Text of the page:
Being diagnosed with diabetes means making significant changes to your lifestyle for the rest of your life.

What is Diabetes?

Diabetes is a common lifelong condition that causes a person’s blood sugar levels to become too high. More than 3 million people in the UK have been diagnosed with diabetes, and many others have blood sugar levels above the normal range, but not high enough to be diagnosed with diabetes (this is commonly referred to as pre-diabetes).

Diabetes can be categorised as Type 1 and Type 2.

Type 1 is commonly referred to as juvenile diabetes, or early-onset diabetes, as it generally develops before the age of 40, usually during adolescence. If you are diagnosed with type 1 diabetes, you will need insulin injections for the rest of your life.

Type 2 diabetes is vastly more common that type 1; in the United Kingdom approximately 90% of all adults with diabetes have type 2. Type 2 is often associated with obesity and is referred to as maturity onset diabetes as it is more common in older people. Sufferers of type 2 diabetes may be able to control their symptoms by eating a healthy diet, exercising and monitoring blood glucose levels. However, type 2 is a progressive condition and may eventually require medication, usually in the form of tablets.

The main symptoms of diabetes include feeling extremely thirsty, excessive tiredness, weight loss and loss of muscle bulk, blurred vision, urinating more often than usual, especially at night, cuts or wounds that heal slowly and itching around the penis or vagina – or frequent episodes of thrush. This is caused by a lack of insulin, and therefore energy, in the body. Our bodies need glucose to provide the energy we need for daily life. A hormone called insulin moves the glucose we need, which we get from food, out of the bloodstream and into cells, where it is broken down into energy. However, a diabetic’s body is unable to break down glucose into energy. This is because the pancreas does not produce insulin (type 1 diabetes), or either does not produce enough insulin or the insulin does not work properly (type 2 diabetes).

Left untreated, diabetes can lead to heart disease, stroke, dental problems, nerve damage and blindness. This makes it extremely important to obtain a diagnosis as early as possible in order to implement the right care and support in order to manage these risks and reduce the impact of everyday symptoms.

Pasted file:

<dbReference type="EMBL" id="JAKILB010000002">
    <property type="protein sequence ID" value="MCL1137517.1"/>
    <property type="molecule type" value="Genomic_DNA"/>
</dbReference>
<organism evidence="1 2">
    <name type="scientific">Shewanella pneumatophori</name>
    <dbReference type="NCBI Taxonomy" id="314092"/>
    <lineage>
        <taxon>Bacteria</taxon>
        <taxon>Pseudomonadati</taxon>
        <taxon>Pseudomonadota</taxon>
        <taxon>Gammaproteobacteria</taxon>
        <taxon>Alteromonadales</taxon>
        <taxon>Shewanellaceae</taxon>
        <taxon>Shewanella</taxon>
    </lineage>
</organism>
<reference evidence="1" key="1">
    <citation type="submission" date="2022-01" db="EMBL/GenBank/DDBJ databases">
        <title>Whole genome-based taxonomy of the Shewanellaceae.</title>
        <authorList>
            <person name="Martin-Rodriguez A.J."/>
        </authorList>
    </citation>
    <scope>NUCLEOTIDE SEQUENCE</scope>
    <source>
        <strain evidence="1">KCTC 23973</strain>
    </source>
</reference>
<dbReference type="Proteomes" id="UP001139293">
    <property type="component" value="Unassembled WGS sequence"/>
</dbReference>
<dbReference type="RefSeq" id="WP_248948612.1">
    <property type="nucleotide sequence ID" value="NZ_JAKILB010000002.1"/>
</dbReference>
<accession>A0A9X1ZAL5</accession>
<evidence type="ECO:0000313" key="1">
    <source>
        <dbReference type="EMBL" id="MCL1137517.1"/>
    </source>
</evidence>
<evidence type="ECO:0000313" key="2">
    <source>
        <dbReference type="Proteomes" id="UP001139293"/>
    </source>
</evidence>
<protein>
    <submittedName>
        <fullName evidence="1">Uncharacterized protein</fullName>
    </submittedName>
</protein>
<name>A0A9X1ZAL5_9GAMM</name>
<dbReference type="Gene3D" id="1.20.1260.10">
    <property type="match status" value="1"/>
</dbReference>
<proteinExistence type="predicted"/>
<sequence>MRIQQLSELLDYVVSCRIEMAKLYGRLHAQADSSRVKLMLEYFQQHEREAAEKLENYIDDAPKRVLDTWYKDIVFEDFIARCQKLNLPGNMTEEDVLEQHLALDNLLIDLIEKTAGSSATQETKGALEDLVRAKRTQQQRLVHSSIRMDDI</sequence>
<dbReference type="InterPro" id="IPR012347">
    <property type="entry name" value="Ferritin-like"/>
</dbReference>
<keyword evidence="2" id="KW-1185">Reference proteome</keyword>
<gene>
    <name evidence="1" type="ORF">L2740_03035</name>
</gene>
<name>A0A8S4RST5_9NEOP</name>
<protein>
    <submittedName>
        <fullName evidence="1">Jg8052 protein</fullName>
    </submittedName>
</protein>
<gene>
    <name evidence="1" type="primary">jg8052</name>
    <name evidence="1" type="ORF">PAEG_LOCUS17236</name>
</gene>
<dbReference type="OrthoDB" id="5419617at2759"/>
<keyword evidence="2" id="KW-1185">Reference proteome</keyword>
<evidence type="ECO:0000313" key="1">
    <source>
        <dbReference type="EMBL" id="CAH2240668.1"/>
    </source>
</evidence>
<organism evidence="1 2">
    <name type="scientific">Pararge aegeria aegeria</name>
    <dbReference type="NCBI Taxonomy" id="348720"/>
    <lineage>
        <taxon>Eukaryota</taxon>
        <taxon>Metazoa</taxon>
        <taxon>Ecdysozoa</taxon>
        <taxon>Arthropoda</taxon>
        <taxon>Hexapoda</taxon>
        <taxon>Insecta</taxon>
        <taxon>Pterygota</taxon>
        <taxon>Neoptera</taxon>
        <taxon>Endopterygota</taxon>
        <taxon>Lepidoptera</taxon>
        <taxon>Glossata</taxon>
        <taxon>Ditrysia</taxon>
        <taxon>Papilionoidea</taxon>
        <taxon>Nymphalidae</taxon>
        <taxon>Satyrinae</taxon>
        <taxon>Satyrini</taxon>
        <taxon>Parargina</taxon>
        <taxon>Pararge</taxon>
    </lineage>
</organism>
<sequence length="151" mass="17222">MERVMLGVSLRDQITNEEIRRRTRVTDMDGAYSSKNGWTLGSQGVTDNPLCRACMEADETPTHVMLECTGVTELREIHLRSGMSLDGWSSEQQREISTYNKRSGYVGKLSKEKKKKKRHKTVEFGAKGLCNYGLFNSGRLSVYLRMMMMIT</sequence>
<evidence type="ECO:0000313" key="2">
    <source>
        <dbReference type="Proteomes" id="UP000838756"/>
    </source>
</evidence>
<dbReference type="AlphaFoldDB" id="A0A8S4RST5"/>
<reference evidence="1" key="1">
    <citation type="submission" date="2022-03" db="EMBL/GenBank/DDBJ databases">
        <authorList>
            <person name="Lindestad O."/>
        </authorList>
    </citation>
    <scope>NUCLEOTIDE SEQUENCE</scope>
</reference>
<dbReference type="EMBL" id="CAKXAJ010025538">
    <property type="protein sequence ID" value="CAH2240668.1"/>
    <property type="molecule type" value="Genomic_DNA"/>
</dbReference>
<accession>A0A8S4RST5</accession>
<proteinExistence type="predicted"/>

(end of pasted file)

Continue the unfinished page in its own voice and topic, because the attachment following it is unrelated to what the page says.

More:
Our Diabetes Care and Support

Advance knows very well that caring for a loved one with diabetes can be very overwhelming. That is why we train our team members to minimise the disruption of a diabetes diagnosis by providing the support needed to help everyone cope. Together, we create a support plan that is tailored to your specific needs and preferences, allowing you to stay in control of your routine and successfully navigate these lifestyle changes.

Specifically trained to provide diabetes support, our team members offer assistance ranging from help around the home to personal care. From meal preparation and encouraging an active lifestyle, to helping with more personal issues like monitoring weight loss and managing the day to day symptoms – Advance are there to carry out all the practical care aspects giving clients the opportunity to lead asnormal a life as possible.

Our support assistants are also there to offer emotional support and companionship. They understand that while helping their clients with the medical aspects of diabetes support, or (aiding in) assisting with practical duties such shopping and cooking is important, so is reminiscing and chatting about shared interests. This is why we ensure you are matched with a carer who not only has the relevant skillset but also has a complementary personality.

Our diabetes care includes:

  • Support with personal care that is tailored to each individual
  • Visiting care that can adapt as diabetes progresses and your needs change
  • Short regular visits through to longer visits, night care, respite or a full time live-in carer
  • Specialist support assistants who are trained to help them understand the complexities of diabetes
  • Dedicated support team with over 25 years’ experience in the care sector
  • Full assessment before care starts
  • Bespoke and flexible support plan
  • Specialist support and expertise – 24 hours a day, 7 days a week
  • Social activities and lifestyle enhancement

Deciding to let a support assistant into your home for you or a loved one can be difficult. Deciding how best to support and treat the resulting issues of diabetes is something that, understandably, worries people considering home care for a diabetic patient. Our experienced friendly team members are here to explain all aspects of the diabetes care and support services we offer, and provide quality, impartial advice and information.

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